Raíces Cultural Center Awarded Incubation Grant from NJCH

Raíces Cultural Center recently received the great news that we have been awarded an incubation grant from the NJ Council for the Humanities to develop a research initiative that examines the role and impact of gender in folkloric expressions and cultural traditions from Latin America, the Caribbean, and the diaspora. This project will help us kick off our new Women in Culture Initiative.

The planning project begins February 1, 2020 and will conclude by the end of the year. With the support of this grant from NJCH, Raíces will convene a panel of 6 women scholars and cultural practitioners who will inform the creation of an action plan for research projects and public humanities programs along with a timeline for their implementation. Panelists include Elizabeth Sayre, Yvette Martinez, Jana Burton, Melanie Maldonado Diaz, Nancy Friedman, and Sarah Pedrita Towne, facilitated by our own board chair Angela Lugo.

The panelists bring a diversity of knowledge and experience to the table and are practitioners of a range of cultural traditions, including, but not limited to Afro-Cuban batá drumming, bomba, rumba, Cuban social dance, capoeira, West African drum and dance, and herbalism. Raíces looks forward to the opportunity to work with this amazing group of cultural practitioners, researchers and scholars and to develop programming that can be shared with the community to explore the topic of gender in the folkloric arts and expressions from Latin America, the Caribbean and the diaspora.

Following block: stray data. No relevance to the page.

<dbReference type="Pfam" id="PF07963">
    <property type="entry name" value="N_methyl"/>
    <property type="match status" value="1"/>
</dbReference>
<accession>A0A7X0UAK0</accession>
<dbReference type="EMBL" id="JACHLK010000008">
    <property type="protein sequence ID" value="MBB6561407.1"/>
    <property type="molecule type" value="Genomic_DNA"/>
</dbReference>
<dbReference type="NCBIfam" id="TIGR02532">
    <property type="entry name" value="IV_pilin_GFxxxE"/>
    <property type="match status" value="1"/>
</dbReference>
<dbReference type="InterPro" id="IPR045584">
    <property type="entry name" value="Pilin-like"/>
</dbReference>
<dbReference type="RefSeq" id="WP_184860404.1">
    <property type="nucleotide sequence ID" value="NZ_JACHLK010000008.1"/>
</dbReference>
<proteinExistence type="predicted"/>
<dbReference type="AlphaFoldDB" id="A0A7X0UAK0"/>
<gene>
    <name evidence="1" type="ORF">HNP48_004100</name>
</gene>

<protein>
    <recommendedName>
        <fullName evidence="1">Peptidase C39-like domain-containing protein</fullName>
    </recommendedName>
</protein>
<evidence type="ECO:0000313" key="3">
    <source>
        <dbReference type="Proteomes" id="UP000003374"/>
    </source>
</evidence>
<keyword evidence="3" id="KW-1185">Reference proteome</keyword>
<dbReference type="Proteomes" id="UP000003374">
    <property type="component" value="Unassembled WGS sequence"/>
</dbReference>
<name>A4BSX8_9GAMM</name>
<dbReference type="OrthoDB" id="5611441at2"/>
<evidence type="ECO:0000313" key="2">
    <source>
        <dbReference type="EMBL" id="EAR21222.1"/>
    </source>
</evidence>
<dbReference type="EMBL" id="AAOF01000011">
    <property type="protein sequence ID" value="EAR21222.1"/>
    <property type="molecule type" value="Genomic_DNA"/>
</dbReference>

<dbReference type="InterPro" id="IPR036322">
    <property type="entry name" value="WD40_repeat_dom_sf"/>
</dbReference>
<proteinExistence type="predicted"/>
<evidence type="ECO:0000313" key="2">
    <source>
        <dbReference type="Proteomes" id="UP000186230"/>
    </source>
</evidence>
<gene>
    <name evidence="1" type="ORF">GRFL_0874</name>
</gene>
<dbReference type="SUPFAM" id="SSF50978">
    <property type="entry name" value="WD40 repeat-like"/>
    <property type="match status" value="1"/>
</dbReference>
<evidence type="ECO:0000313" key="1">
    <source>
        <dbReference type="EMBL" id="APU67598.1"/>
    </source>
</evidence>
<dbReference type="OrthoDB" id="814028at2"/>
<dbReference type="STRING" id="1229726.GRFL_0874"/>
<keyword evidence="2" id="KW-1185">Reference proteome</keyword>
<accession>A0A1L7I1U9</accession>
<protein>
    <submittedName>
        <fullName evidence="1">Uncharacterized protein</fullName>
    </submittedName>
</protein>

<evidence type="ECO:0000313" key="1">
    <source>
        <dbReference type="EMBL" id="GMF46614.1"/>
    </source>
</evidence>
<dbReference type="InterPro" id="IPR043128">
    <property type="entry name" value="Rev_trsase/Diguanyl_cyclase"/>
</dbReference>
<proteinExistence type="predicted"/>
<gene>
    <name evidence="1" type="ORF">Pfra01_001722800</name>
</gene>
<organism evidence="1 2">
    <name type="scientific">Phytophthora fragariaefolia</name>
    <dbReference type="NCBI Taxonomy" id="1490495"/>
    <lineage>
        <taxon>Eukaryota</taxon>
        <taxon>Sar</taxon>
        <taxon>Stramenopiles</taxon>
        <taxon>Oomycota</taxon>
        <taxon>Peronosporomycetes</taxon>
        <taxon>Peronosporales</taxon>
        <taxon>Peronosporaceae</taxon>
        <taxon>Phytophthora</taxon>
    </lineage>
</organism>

Raíces Cultural Center would like to thank the panelists for their eagerness to collaborate, as well as NJCH for the support. We would also like to congratulate all other awardees of this round of NJCH Incubation Grants.

Read the full announcement of awards from NJ Council for the Humanities here.

This project was made possible by a grant from the New Jersey Council for the Humanities, a state partner of the National Endowment for the Humanities. Any views, findings, conclusions, or recommendations expressed in this project do not necessarily represent those of the National Endowment for the Humanities or the New Jersey Council for the Humanities.


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